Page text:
On the lash: Saudi diplomats escape drink driving charges in UK
Saudi diplomats who have been caught drink-driving in the UK have avoided any charges on the grounds of diplomatic immunity in spite of the severe punishments imposed in their home country, where they could face public lashings or imprisonment.
Scotland Yard's diplomatic protection group had flagged up 14 “serious and significant” offenses last year by people with diplomatic immunity, according to the statement by Mark Simmonds, a Foreign Office (FCO) minister.
Simmonds revealed all offenses allegedly committed by diplomats to Parliament on Tuesday.
Six of the claims made were for drink driving. Other offenders were nationals from Belarus, Macedonia and Zambia.
The Saudi diplomats who avoided the charges were not named. However, it is understood that they will receive punishments at home from the Saudi royal family’s enforcers.
In Saudi Arabia Islamic law is enforced and alcohol is illegal. The punishment just for being caught drinking can be a prison sentence, a hefty fine, or floggings in public.
A Kuwaiti diplomat also stood accused of drink driving. Alcohol is strictly banned in Kuwait as well.
Also on the list was a Pakistani official who stood accused of domestic rape and another accused of child abduction, and a diplomat from Zambia who had been connected with a case of sexual assault.
In 2002, a British businessman in Saudi Arabia was sentenced to 800 lashes, imprisonment for eight years and fined $685,000 for managing a place which sold alcohol. Gary O'Nions, 57, only served a quarter of his sentence in the end, and was spared the flogging and the fine.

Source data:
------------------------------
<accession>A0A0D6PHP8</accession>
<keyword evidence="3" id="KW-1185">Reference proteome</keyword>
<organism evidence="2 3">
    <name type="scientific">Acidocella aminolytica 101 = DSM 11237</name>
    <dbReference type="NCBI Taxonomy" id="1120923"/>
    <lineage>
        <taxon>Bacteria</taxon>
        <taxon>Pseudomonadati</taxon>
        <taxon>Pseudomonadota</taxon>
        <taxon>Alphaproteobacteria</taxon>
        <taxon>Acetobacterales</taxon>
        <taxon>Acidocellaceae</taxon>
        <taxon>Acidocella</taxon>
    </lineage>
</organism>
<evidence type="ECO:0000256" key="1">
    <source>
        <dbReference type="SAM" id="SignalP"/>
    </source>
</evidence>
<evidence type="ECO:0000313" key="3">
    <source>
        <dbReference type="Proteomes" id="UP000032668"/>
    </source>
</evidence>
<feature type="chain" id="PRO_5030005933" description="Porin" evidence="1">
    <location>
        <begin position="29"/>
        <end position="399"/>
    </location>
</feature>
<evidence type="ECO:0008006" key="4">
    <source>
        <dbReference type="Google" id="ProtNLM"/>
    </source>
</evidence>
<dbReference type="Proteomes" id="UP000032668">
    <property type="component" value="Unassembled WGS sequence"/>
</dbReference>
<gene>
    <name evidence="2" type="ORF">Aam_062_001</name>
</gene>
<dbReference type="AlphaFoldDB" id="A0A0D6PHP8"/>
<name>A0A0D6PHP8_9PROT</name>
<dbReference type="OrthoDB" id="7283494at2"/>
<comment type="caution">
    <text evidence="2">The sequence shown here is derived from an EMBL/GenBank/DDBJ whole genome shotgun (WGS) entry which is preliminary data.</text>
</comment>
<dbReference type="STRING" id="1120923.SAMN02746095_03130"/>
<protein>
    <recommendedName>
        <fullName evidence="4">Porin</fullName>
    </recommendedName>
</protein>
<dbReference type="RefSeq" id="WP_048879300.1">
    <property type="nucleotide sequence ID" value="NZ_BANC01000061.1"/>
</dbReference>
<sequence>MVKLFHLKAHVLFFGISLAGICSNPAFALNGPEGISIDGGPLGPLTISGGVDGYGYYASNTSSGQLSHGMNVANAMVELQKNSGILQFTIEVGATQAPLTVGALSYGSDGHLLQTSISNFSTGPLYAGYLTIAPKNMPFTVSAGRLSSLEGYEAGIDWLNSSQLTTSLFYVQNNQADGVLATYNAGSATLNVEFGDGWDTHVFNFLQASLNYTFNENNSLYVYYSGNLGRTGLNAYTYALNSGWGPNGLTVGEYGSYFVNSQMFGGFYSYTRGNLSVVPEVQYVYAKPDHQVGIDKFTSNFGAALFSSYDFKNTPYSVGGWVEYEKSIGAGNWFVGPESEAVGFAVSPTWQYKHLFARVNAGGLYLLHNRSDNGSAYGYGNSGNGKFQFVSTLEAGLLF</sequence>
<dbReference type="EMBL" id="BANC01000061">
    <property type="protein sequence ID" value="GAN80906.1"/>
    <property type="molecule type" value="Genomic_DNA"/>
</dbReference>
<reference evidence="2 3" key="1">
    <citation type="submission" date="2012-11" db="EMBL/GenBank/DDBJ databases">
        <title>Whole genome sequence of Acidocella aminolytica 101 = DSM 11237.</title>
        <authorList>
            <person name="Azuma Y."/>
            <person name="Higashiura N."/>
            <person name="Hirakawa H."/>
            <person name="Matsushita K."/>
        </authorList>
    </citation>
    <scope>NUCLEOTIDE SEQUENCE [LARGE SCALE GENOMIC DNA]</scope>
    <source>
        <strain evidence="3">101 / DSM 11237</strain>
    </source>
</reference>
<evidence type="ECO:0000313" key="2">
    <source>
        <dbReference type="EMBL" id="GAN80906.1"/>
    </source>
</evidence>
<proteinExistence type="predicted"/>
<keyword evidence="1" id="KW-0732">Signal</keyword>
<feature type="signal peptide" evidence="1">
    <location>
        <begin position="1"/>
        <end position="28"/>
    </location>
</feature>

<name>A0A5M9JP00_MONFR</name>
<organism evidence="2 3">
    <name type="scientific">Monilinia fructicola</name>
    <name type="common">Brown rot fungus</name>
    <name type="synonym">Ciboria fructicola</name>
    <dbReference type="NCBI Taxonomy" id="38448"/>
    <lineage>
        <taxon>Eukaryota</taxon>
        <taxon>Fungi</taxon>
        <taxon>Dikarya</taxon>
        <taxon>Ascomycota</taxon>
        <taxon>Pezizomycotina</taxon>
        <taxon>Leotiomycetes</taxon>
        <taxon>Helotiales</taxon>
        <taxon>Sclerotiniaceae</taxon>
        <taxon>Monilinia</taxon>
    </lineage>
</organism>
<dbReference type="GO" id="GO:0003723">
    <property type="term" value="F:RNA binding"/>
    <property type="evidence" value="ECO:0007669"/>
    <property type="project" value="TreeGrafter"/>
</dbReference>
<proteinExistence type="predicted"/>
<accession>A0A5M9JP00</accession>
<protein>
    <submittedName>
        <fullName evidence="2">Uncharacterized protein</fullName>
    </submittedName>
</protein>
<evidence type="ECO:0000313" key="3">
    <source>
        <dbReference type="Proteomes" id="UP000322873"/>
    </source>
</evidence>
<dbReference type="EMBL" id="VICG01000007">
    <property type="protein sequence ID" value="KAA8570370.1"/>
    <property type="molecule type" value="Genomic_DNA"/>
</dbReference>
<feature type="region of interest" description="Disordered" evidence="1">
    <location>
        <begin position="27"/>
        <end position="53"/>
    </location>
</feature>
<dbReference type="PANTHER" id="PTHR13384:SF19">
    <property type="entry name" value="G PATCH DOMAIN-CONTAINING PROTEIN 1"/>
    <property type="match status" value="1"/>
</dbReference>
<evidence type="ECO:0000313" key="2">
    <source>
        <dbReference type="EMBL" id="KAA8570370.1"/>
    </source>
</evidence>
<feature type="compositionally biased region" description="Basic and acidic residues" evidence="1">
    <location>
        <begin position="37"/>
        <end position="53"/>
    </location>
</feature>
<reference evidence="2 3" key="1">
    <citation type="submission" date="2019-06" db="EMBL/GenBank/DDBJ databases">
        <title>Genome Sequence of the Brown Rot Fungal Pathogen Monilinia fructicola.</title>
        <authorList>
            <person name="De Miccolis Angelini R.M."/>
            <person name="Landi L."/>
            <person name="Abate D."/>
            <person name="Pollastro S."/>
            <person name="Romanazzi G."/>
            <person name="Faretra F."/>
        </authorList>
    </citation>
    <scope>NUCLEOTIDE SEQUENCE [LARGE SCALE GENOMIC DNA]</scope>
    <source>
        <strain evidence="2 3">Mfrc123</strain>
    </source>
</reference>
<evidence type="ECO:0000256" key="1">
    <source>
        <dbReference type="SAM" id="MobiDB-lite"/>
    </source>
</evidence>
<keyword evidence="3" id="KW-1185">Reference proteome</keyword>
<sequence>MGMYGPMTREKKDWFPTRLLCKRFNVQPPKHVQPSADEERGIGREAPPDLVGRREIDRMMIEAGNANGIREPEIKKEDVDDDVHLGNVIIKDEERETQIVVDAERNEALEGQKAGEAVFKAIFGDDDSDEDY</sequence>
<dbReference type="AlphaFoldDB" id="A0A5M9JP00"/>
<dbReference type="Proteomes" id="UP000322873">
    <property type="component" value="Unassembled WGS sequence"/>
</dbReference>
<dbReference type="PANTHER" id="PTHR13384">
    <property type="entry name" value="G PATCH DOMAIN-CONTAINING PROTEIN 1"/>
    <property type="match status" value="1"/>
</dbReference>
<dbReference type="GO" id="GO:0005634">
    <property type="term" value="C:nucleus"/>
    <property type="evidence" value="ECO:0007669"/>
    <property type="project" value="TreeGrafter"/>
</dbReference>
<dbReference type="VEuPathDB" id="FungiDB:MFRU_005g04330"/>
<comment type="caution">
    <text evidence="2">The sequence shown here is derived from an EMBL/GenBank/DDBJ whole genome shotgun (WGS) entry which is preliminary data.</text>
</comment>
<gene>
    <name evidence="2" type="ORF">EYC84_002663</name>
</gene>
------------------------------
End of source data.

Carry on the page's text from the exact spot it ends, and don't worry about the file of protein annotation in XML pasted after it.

Meanwhile, Saudi Prince Saud bin Abdulaziz bin Nasir al-Saud was freed after three years despite having killed his manservant in a sexually-motivated attack at a London hotel.
Simmonds noted that the Foreign Office does seek to have diplomatic immunity waived in such circumstances and he stated that the FCO denounces the serious offenses – those which would receive a prison sentence of longer than 12 months.
The FCO made the request for immunity to be waived in five of the most serious cases, including the rape and child abduction; Pakistan’s government partly lifted immunity in one case so that the individual could be interviewed by police. However, Islamabad is under no obligation to comply with the requests to lift immunity.
“Some 21,500 people are entitled to diplomatic immunity in the United Kingdom and the majority of diplomats abide by UK law,” Simmonds wrote in the statement to MPs.
The Vienna Convention on Diplomatic Relations stipulates that those benefitting from immunity are expected to obey the law.
Allan Hogarth, Amnesty UK’s head of policy and government affairs, told the Independent: “Diplomatic immunity must not mean impunity. Serious abuses must be investigated and justice pursued.”